When pilot Wally Funk was five years old, she tried to fly by jumping off her family’s barn in the Superman costume her parents gave her for her birthday. That short flight ended in the hay, but she did not give up. She soloed at 16 and in her 56 year career has flown 18,600 hours and has trained over 2,000 pilots.
She made history three times as a female: the first civilian flight instructor at Fort Sill, Okla.; the first Federal Aviation Agency inspector; and the first National Transportation Safety Board air-crash investigator. Going into space is the only goal that remains on her to-do list.
Funk spoke April 25 to the Happy Warriors, a group of mainly World War II veterans, who meet every fourth Friday at Frontiers of Flight Museum in Dallas. She told them stories about growing up in Taos, New Mexico and about her quest to become an astronaut.
“My father had a business and my mom was too busy with social engagements, so I did all the things the (local Indian) kids did: shooting guns, riding horses – all the fun stuff at five and six years of age,” Funk said. “The Spirit of the Taos Mountain gave me the knowledge to know what to do – how to fix a tractor, a Model T when I was 10 – and I have had a wonderful, fabulous life. The Taos Indians are fantastic in the way they teach their kids and I was just one of their kids.”
She said she her parents let her do just about anything she wanted to do.
“I had great, forward thinking parents,” Funk said. “I was taught early to have no fear – to deal with whatever came up in my life and fix it. And I did. I’m impulsive. I’m spontaneous. I’m very practical. I’m bold. I’m always on time. I’m precise. I’m responsible. I’m a risk-taker – not to the point I would ever lose my life or hurt anybody – but I’ve done a lot of cockamamie things in the air. I march to my own drummer and that’s what keeps me going.”
She must have gotten her courage and love of flying from her mother who also dreamed of becoming a pilot. Funk said in the early 1920’s a barnstormer landed at her mother’s school in Illinois.
“She told the pilot she wanted to fly,” Funk said. “He said, ‘It will be a dollar a minute.’ She went back to school and came back with $10. She got her 10 minutes. That pilot did loops and rolls. She was elated running home to tell her father, ‘I want to be a pilot.’ In those days in Illinois, people were very stern. Her father looked at her and said, ‘You will never fly. Those girls wear britches.’ He was okay by the time I started to fly at Stephens College.”
She said when she became a pilot and she was teaching, the word astronaut had not come into existence.
“I had gone to the head of the class, so to speak, in aviation and teaching, so when the astronaut program came up and Jerrie Cobb asked me if I wanted to be with the program, I said, ‘Yes! Get me up there. You write to Dr. Loveless (Dr. William Randolph “Randy” Lovelace II).’”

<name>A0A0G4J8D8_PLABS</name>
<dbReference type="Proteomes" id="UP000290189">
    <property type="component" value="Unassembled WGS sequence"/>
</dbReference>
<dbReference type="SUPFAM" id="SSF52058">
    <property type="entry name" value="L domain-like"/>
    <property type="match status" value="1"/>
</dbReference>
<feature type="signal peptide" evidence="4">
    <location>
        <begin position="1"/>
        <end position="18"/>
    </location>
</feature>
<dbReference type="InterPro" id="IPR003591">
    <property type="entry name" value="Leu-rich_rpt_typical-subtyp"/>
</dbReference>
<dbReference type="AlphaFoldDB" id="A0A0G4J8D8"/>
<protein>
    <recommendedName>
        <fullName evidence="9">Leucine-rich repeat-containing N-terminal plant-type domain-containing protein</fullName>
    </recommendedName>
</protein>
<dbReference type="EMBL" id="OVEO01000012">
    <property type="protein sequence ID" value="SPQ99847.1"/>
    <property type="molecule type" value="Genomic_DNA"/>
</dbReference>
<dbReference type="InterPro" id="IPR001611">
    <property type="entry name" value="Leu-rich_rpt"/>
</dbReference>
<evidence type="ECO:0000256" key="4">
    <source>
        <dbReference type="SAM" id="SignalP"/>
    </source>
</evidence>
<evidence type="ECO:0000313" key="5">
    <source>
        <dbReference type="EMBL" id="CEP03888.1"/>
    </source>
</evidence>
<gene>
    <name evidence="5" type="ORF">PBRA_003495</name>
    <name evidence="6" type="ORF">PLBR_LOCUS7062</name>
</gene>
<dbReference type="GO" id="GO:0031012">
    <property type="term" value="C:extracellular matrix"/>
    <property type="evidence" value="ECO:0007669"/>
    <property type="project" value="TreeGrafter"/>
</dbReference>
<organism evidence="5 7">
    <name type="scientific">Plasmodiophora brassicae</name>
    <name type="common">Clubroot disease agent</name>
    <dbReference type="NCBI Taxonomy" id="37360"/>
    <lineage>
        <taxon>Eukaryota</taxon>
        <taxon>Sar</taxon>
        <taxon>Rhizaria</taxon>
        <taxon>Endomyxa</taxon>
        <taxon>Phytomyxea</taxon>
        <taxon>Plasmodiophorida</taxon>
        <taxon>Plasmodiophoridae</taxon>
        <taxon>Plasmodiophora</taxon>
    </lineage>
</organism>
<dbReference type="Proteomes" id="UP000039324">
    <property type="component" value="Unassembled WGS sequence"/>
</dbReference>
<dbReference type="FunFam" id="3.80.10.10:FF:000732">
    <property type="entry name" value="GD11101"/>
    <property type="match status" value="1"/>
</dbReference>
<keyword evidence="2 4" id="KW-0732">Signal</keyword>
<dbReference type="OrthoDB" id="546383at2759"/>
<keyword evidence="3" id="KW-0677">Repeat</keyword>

She was accepted in 1961 and volunteered to be a part of the Women in Space Program as one of 25 women in the Mercury 13 Program.
“There were 100-and-something guys who took the test,” Funk said. “Seven made it. There were 25 girls that took the same tests, and 13 made it. They tested every part of my body possible. They weren’t sure what was going to happen to the nose, the ears, or the tongue in space. Nobody had an idea what space was going to do to our body. They strapped me in a dentist chair and injected 10 degree water – below freezing – in my ear for 30 seconds. You cannot imagine the tests they made up to do to us.”
Thirty minutes later, they brought her in and injected the freezing liquid into her other ear. She said the women’s tests were harder, faster and longer than the men’s.
“Our bodies could withstand more than the guy’s did.”
“That was 1961, but nobody knew anything about us until 1995 when “Dateline” came out with the story,” Funk said.
The women competed toe-to-toe with John Glenn and the other men, but in the end it was politics, not pilot error, that kept them grounded.
“Eisenhower had put into a record of some sort that only military men could be picked,” Funk said. “Many of the Mercury 13 girls were upset about it, but I knew I had to go on. I knew I would go into space one day.”
She is still waiting.
In 2005 she paid $20,000 to train with Russian cosmonauts at Gagarin Astronaut Training Center 20 miles northeast of Moscow. There she experienced weightlessness aboard an Ilyushin 76 cargo plane. The plane went to 35,000 feet and then nosedived to 10,000 feet to create weightlessness called Parabolic flying. She passed all the same test as the cosmonauts, but she is still waiting to go into space.
Funk is on the list to fly on Sir Richard Branson’s space vehicle.
“But I might not get that chance,” Funk said. “My number is over 100, and he can only take six people at a time.”
Funk expressed regret at not getting a degree in engineering.
“If I had gotten an engineering degree, I would have been on with NASA very early,” she said. “I’ve known all the girls that have gone up, and I’ve been at all the launches. Eileen Collins is one of my very best friends.”
Funk lectures around the country encouraging school systems to make the STEM Program – Science, Technology, Engineering and Math – part of their curriculum.
Today, all of her students are teenagers who want to go into the military or be airline pilots.
“They know exactly where they want to go, so I’m helping them get there,” Funk said.
She flies out of Northwest Regional Airport.
Did you know?
Wally Funk invented the Wally Stick when she was with the FAA NTSB. She investigated about 450 accidents in her career, and she said there were too many accidents where props had broken off. She used the Wally Stick to test propellers. The front of the propeller should have a ping to it, and the back should have a thud when struck with the stick. If there is a dull thud at the front of the prop, it is cracked.